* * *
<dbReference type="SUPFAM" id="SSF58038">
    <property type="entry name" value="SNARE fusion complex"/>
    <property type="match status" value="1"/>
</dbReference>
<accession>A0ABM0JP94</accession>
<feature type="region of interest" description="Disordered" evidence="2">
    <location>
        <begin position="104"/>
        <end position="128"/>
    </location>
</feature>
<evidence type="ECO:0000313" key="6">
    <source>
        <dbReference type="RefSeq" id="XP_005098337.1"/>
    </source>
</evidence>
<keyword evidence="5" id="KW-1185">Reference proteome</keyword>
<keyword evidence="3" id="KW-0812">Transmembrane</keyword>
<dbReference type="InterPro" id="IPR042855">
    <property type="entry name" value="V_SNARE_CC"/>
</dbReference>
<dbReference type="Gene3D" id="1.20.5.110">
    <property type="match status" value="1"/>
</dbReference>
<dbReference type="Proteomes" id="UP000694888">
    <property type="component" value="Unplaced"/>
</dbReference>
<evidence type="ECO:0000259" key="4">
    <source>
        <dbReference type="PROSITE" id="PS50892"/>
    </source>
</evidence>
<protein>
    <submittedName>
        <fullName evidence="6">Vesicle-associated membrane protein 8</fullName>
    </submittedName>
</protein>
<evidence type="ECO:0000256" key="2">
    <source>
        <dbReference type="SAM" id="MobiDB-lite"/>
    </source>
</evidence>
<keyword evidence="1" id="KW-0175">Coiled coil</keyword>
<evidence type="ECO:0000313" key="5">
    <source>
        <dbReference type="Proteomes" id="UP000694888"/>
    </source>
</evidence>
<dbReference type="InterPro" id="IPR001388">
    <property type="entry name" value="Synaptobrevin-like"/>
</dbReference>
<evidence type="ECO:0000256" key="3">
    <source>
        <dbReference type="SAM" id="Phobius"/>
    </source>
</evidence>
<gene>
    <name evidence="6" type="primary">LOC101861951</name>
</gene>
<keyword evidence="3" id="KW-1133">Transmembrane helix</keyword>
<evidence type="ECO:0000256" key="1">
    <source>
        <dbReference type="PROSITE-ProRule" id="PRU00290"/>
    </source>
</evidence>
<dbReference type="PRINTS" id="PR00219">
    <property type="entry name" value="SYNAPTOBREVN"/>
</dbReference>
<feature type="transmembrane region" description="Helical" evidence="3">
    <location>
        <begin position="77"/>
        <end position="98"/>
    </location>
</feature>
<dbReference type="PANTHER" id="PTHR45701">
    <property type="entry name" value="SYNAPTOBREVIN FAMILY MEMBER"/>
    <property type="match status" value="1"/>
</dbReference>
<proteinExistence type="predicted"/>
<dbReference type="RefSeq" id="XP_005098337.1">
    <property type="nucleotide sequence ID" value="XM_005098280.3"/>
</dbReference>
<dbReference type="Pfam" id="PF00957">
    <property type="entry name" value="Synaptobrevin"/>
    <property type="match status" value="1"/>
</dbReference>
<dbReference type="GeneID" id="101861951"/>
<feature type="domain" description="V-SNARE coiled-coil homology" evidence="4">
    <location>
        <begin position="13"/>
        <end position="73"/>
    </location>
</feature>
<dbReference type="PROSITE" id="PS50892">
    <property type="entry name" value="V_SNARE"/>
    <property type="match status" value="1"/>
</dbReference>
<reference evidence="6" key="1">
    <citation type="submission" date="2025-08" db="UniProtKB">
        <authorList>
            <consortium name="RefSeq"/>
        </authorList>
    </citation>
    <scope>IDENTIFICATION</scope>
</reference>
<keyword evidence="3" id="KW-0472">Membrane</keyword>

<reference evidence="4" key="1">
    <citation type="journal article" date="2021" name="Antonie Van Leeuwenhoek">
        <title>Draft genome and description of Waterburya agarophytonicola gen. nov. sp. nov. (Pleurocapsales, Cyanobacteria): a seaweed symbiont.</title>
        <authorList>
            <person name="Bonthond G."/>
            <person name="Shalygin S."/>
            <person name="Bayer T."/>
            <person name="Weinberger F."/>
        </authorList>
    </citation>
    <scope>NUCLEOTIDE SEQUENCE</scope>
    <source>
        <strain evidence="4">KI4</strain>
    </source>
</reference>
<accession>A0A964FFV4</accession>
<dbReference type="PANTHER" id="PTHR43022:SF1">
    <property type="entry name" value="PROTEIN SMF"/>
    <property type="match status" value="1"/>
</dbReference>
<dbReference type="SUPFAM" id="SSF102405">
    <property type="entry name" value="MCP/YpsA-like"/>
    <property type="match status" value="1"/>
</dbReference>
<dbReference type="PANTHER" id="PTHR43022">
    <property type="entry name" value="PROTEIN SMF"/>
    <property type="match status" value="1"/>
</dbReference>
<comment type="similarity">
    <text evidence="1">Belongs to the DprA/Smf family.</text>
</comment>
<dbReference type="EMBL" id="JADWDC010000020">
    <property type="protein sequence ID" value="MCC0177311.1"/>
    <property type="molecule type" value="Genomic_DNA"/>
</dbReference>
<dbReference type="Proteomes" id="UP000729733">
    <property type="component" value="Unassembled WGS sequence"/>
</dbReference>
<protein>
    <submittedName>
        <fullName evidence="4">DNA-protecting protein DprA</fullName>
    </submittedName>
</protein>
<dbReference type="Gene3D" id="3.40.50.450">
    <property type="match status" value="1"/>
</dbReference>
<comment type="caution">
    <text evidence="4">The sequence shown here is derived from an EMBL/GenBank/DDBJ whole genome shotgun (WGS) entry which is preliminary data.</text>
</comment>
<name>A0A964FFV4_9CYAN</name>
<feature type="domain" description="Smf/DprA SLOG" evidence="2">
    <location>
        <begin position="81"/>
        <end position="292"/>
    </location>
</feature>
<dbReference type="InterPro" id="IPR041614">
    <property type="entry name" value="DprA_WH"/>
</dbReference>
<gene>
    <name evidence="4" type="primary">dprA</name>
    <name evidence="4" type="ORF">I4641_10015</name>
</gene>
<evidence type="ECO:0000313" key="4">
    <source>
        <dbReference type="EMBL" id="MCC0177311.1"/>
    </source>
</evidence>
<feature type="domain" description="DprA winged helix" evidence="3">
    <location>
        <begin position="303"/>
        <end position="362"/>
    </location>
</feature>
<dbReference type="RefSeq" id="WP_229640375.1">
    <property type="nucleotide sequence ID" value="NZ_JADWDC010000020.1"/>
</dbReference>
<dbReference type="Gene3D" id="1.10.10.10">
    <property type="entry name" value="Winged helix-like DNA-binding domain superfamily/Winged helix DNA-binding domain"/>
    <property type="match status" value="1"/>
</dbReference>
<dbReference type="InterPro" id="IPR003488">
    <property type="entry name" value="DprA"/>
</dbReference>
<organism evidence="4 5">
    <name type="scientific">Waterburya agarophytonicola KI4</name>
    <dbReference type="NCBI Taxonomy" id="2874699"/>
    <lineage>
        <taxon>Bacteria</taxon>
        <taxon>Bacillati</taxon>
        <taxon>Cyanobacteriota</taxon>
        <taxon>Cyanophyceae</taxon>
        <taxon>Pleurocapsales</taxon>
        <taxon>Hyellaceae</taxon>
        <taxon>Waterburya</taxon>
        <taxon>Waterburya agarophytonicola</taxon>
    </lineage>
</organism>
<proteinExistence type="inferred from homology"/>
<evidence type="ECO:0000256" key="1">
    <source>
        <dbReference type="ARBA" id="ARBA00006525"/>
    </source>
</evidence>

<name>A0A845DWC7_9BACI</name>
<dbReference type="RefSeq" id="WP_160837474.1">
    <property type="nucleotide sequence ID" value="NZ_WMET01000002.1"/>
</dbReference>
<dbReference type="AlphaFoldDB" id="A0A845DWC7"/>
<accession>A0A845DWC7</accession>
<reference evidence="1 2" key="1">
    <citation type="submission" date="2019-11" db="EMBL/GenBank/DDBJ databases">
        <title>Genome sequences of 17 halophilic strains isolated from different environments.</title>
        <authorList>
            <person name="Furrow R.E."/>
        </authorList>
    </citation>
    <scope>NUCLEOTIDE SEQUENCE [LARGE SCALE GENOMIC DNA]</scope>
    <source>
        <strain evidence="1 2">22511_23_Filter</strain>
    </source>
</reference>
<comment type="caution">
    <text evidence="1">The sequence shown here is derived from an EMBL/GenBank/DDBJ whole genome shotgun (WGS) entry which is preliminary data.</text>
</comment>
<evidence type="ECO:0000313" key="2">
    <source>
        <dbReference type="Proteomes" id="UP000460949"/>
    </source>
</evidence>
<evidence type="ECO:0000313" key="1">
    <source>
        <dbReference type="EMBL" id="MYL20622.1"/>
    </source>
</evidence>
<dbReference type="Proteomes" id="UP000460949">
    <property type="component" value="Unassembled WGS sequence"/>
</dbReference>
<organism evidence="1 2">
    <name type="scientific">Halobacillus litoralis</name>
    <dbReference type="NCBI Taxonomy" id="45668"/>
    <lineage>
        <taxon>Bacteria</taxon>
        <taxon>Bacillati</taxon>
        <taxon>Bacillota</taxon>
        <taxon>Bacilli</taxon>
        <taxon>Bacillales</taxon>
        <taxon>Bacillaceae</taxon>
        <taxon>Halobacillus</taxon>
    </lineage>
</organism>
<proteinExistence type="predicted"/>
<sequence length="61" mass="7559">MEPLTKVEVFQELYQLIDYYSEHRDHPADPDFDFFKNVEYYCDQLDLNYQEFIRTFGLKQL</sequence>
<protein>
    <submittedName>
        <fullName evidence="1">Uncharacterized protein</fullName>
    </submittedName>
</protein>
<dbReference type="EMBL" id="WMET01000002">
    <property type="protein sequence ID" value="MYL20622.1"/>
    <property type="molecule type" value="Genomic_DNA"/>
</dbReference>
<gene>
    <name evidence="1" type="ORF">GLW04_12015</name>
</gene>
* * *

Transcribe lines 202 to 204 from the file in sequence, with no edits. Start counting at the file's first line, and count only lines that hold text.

        <taxon>Waterburya agarophytonicola</taxon>
    </lineage>
</organism>